Amos Miller and Miller’s Organic Farm must appear before U.S. Magistrate Judge Marilyn Heffley on July 18 for a settlement conference about whether the operation is subject to federal food safety laws, according to court documents.

Miller and Miller’s Organic Farm, based in Bird-in-Hand, PA, were named on April 4 as defendants in a 97-page civil complaint by the U.S. Attorney for the Eastern District of Pennsylvania. Miller is accused of selling meat and poultry products — which are misbranded and have not been federally inspected — to consumers throughout the United States.

The civil action is the latest attempt by USDA’s Food Safety and Inspection Service (FSIS) to get the man called an “ethical Amish farmer” on his Gofundme page to comply with some of the federal government’s primary food safety laws and regulations.

Miller responded to the lengthy complaint with a one-page hand-written statement on April 26.

“Defendants Answer the Complaint as Follows: We do not have legal counsel yet. We are looking for representation. We reserve the right to amend this answer after counsel is retained. The defendants deny all allegations in the complaint and ask the court to dismiss this action,” Miller’s letter to the court says. Miller continues to represent himself and Miller’s Organic Farm in the matter.

U.S. District Court Judge Edward G. Smith did not dismiss the case, nor did he grant Miller’s request for a continuance before the initial pretrial conference on June 13.

U.S. Attorney William M. McSwain in April said that his office filed the civil lawsuit to enjoin Miller and Miller’s Organic Farm “from continuing to violate federal food safety laws.” Assistant U.S. Attorney Gerald Sullivan is pursuing this case on behalf of the United States.

McSwain filed the court action on behalf of the FSIS. It is the USDA agency responsible for ensuring that commercially sold meat, poultry, and some egg products are safe, wholesome, and correctly labeled and packaged. A principal way FSIS fulfills its mission is by inspecting meat and poultry products before they reach consumers.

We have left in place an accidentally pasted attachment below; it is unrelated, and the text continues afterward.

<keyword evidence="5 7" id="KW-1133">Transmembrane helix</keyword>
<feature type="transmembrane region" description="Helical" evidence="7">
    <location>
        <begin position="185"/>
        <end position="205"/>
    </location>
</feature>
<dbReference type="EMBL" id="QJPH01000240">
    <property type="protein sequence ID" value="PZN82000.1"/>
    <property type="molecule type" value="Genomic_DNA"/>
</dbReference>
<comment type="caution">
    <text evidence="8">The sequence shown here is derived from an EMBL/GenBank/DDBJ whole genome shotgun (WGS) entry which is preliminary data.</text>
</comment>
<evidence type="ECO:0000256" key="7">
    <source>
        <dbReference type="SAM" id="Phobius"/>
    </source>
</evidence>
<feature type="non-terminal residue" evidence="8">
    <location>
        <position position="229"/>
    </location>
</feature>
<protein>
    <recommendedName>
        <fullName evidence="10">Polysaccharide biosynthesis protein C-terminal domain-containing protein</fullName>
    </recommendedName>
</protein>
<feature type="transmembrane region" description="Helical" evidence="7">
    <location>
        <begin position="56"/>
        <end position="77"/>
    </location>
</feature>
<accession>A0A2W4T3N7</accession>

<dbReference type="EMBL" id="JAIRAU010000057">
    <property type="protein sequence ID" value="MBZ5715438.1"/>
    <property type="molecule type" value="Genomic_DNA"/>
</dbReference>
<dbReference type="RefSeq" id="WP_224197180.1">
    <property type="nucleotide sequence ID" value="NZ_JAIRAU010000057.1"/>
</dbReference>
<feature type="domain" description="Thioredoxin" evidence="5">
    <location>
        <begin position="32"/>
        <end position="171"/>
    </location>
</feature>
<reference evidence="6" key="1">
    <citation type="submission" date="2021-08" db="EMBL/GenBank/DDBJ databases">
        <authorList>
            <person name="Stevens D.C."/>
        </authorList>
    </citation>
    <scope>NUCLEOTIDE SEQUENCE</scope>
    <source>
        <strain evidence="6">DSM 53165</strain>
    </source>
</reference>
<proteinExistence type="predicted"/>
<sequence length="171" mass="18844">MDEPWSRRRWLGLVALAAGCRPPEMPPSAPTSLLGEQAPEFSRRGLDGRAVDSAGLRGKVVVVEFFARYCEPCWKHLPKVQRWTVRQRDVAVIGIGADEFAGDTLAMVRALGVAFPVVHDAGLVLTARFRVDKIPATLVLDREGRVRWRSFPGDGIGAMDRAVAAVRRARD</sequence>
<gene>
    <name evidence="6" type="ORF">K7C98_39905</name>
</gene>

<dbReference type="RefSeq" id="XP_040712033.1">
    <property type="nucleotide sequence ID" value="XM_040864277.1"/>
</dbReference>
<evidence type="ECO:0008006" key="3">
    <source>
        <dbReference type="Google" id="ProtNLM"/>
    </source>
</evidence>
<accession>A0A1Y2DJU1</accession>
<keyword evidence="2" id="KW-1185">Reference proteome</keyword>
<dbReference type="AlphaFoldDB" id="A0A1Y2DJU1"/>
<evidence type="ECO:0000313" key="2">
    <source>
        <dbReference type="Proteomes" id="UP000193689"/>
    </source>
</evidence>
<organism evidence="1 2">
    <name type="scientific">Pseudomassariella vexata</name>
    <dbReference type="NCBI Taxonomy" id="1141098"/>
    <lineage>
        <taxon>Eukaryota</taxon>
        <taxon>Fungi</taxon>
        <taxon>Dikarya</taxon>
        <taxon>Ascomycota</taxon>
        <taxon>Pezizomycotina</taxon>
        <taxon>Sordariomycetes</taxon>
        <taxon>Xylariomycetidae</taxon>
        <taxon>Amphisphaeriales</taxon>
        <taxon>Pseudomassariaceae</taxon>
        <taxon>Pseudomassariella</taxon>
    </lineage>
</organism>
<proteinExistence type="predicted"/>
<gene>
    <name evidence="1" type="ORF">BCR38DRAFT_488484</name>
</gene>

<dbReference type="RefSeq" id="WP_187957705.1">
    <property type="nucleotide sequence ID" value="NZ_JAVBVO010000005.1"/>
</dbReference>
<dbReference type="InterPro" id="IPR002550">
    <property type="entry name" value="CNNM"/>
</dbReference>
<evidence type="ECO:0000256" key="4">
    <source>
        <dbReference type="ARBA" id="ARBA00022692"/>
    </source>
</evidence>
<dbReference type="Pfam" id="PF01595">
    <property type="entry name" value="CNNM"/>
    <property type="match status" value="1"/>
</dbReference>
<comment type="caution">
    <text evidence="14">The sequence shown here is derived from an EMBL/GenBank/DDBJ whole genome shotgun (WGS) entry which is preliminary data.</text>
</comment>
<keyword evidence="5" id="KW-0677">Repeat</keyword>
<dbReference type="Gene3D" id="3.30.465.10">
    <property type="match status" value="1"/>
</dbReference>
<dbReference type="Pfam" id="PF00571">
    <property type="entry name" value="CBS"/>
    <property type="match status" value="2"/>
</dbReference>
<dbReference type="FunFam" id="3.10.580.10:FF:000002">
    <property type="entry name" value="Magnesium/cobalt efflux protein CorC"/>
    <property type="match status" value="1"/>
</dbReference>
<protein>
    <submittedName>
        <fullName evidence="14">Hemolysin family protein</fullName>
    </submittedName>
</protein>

The civil lawsuit is only the latest federal action to bring Miller’s into compliance with federal food safety laws. In 2015, Miller’s was named as the likely source of raw milk infections from Listeria monocytogenes (L. mono). Two patients suffering from listeriosis were associated with Miller’s raw milk through whole genome sequencing of the bacterium.

In a follow-up, FSIS sought to assess whether L. mono might be contaminating Miller’s meat and poultry products. But Miller refused to grant FSIS entry to the farm’s meat and poultry related facilities, even after the agency served him with a subpoena.

The government says Miller “erroneously contended that, as a self-organized private membership association,” he is beyond the reach of federal food safety regulations. The United States then sued Miller’s in the Eastern District of Pennsylvania to enforce the subpoena and USDA’s access rights to his business under the Federal Meat Inspection Act (FMIA) and the Poultry Products Inspection Act (PPIA).

After the court enforced the subpoena, FSIS cited Miller’s operation with FMIA and PPIA misbranding and other violations, which have since continued.

This is believed to be the first-ever suit of its kind where FSIS is seeking an injunction against a so-called “private membership association” farm business to enforce food safety laws.

McSwain said with the current lawsuit, food establishments in this District “are on further notice that my office will not ignore efforts to evade federal food safety laws and to hinder agencies like FSIS from carrying out their public safety missions.”

“We will not allow commercial sellers to ignore the rule of law, make up their own sets of rules, and attempt to hide behind a private-membership-association structure to thwart federal laws,” according to McSwain. “Congress enacted food safety laws to ensure that the nation’s food supply is safe, wholesome, and properly labeled and packaged. It’s our job to enforce those democratically enacted laws, which we will do in this case.”

In specific reference to the Miller case, FSIS Administrator Carmen Rottenberg said” “Flagrant failure to meet the regulations will not be tolerated.”

As for his Gofundme page, 370 of Miller’s friends raised $24,138 towards a $15,000 goal to purchase new milk bottling machine.   They said Miller needed the bottling machine to obtain raw milk permits from the Pennsylvania Department of Agriculture.

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